Because we lack a social safety net to take care of these people, we are now medicalizing their problems, and telling doctors that they have to take care of their problems. Doctors are feeling incredibly overwhelmed in this space with this growing population of individuals with very complex biological and psychosocial problems. In the face of that, they’re prescribing opioids — because opioids work quickly, patients are grateful, and it seems to be something they can do in the face of overwhelming problems.
The other piece of it are new illness narratives that have now become commonplace. Everything from “pain is dangerous” to “people are fragile” to “the body can’t heal itself” and “doctors have superhuman abilities to heal” and “illness is an identity” and “victimhood gives you a right to be compensated.” These are illness narratives that I think create a culture in our society, which we’re not even aware of, that’s contributed to the opioid epidemic.
One thing you suggested is that these opioids will provide relief for someone even if they don’t have pain. That’s why people will use them recreationally.
So if I’m understanding you correctly, the argument is that doctors, faced with these patients with all sorts of problems, are like, “Well, I don’t know how to deal with a lot of this, so maybe I will prescribe an opioid because that’ll give them at least some sense of relief.” And maybe the patient will even say that he has pain and the doctor will interpret it to be something that an opioid can treat. Am I getting that right?
A doctor isn’t going to prescribe an opioid unless they can diagnose a condition to justify it, because they’re worried about their practice and their life, and they want to practice what’s considered the standard of care.
But what’s become the standard of care for prompting an opioid prescription is very little in the way of evidence for having any kind of bona fide medical condition. All you really have to do is show up [and] say you are in pain, even in the absence of any objective points of disease or pathology. And that alone is enough to warrant and justify a doctor’s prescription for an opioid — with little oversight or checking on whether that individual has that disease or may in fact be abusing or addicted to opioids.
The CDC [Centers for Disease Control and Prevention] has told doctors to be more careful with prescriptions, essentially creating a few more checks in the system before a doctor prescribes opioids. What else would you like to see done?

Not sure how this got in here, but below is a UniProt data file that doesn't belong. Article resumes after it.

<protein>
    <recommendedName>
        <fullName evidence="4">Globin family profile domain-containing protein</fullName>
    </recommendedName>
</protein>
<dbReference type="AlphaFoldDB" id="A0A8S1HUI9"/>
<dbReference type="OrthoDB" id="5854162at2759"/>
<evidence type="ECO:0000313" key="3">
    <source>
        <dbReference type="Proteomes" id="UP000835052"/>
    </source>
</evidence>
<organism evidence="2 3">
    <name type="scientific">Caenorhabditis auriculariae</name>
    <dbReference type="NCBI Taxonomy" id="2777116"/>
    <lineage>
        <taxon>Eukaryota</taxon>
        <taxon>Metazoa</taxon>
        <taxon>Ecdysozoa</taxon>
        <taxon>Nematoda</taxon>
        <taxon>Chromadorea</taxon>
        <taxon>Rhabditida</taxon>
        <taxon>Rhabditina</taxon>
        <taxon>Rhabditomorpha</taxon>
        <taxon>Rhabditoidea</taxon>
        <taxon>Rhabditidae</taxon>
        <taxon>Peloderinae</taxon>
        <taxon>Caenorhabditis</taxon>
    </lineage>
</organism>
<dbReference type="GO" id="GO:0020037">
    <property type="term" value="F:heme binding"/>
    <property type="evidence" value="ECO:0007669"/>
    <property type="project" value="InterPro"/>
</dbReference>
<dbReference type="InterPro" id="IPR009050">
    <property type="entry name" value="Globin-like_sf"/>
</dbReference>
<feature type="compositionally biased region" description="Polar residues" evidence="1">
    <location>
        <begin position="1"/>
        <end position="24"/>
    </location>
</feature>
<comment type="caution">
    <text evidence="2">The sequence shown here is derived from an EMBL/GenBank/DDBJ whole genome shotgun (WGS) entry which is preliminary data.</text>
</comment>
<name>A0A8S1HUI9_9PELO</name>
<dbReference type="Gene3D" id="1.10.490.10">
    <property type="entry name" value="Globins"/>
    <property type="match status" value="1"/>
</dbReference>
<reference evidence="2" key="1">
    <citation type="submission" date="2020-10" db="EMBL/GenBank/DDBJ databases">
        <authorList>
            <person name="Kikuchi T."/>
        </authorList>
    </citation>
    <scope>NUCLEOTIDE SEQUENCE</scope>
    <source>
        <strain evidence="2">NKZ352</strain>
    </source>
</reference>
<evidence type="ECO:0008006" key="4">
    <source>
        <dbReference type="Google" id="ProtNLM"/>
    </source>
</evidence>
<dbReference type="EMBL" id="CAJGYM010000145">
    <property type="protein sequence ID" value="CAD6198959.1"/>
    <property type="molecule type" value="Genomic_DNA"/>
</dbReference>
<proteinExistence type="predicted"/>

On a large scale, the solution is going to depend on closing the gap between mechanized, industrialized, computerized health care delivery and the growing psychological, economic, and spiritual needs of our patients. There’s a huge gap there that’s not being met. So we have to reform our health care system in order to meet the growing needs of our patients that really, on some level, are largely disconnected [from] whether they have a disease in the traditional sense.
Our increasingly industrialized health care system is very poorly suited to meeting those kinds of needs. So it’s really great when it comes to cataract surgery, knee replacement, or even if you have an ear infection or pneumonia and you need some antibiotics or something. We’re really horrible at managing long-term, chronic, and remitting illnesses, which is what the highest consumers of health care have. That’s everything from depression to chronic pain to addiction. We need to reform health care to help those people.
On the smaller scale, there are three things doctors can do. They can initiate opioids less often, and that’s what the CDC guidelines were all about. They said that doctors should not be giving patients more than about three days of opioids for an acute medical condition. They shouldn’t be using [them] for a chronic condition because they don’t work [for chronic pain]. And they have to decrease the number of new initiates.
That doesn’t solve the problem of the very large number of people who are already on prescription opioids and are now dependent. Some of them are probably never going to get off. So the second piece is that we have to train doctors to better monitor and more safely prescribe opioids for patients who need opioids. Some of the ways to do that are to check the prescription drug monitoring database, get urine drug screens, [and] talk to family members.
And when doctors identify that patients who are on opioids are being harmed more than they’re being helped, then doctors have to work with those patients to get them off opioids.
One of the secrets of medicine — secret even to doctors — is that you can’t just stop opioids or quickly go down and the [patient] will be fine. You can’t do that. They’ll go through terrible, excruciating withdrawal. And in my practice I now have what I call a deprescribing practice — most of my efforts are spent on helping patients get off medication that they’ve become dependent on or addicted to after it was prescribed by doctors for a legitimate medical condition. And typically my patients take years, so I can go down by a little bit every couple of months. That’s all they can tolerate.